MSU profs develop sensor for physical activity data
Professors in the departments of electrical engineering and kinesiology have partnered together in an effort to learn more about how the human body reacts to physical activity to better improve overall health.
The research involves the development and testing of a new type of wearable multi-sensors, developed by MSU engineering professor Subir Biswas.
Using multi-sensor technology has proven to provide more accurate results. The technology employs three different sensors that are placed on the wrist, ankle and upper arm, he said.
“Once the sensors are in place they measure certain things including acceleration, proximity and posture and how they all work together and affect one another,” Biswas said.
Biswas said the main reason for conducting such research and developing the technology is to show the connection between cardiovascular disease and physical activity and to better understand how to treat individuals at risk of cardiovascular diseases and obesity.
“Once we measure the human activity in an automated matter, we can then upload the information to a medical server,” Biswas said.
Psychology senior Sarah Tarrant, who was exercising at IM Sports-West on Monday, said being able to better understand how physical activity affects the human body is beneficial, especially for those trying to
“If doctors can use this information and specifically tailor it to the patient, instead of just showing up to a gym, the person will know exactly how to approach their workout.”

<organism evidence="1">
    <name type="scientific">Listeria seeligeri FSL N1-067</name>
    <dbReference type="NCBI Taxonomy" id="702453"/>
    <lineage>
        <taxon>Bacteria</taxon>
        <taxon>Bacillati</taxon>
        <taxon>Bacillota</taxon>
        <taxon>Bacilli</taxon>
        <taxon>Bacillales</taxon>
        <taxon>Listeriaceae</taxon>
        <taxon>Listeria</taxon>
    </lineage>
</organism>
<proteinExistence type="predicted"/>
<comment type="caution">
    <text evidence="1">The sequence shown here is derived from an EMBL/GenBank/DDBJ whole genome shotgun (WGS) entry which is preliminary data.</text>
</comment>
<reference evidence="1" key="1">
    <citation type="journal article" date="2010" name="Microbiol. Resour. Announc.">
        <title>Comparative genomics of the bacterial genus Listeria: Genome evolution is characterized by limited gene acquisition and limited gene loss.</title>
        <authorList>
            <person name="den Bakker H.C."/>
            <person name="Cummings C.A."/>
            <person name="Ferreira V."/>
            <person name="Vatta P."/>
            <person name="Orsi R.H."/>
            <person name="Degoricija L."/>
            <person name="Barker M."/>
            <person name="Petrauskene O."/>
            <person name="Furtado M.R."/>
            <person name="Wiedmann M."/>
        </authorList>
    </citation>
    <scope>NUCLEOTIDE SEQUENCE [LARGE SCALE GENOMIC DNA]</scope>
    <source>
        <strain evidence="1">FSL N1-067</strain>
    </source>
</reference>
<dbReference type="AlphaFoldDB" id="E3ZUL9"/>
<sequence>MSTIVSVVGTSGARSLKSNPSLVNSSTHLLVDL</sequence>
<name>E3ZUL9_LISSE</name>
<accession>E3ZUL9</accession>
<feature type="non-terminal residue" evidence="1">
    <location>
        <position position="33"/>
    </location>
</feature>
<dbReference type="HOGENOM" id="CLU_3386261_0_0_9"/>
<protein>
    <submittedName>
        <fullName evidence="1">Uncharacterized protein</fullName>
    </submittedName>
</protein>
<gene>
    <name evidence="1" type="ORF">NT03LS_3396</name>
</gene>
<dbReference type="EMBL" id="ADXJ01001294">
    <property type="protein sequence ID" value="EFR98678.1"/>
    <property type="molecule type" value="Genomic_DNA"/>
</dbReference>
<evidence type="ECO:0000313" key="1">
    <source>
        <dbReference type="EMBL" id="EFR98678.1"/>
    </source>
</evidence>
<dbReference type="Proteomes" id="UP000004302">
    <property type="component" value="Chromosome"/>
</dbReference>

The new technology holds the potential to serve a broad range of uses, including furthering the understanding of how individuals physically interact with each other, said assistant professor of kinesiology Karin Pfeiffer, who is working on the project with Biswas.
“We could put these wearable network of sensors on kids in a classroom and determine who’s playing with who or how active they are during the school day,” Pfeiffer said. “We could even use the network to send out all the information and data collected to a mobile device, like a cell phone, and people could take that back to their health provider or doctor.”
The only testing so far has been conducted using prototypes Biswas developed, with testing of the actual device beginning in January,
The project is being funded by a $411,000 grant from the National Institute of Health during a two-year span.
“This is the beginning of a long line of research,” she said. “The possibilities with this new technology are almost endless because there are so many directions we can go in with it.”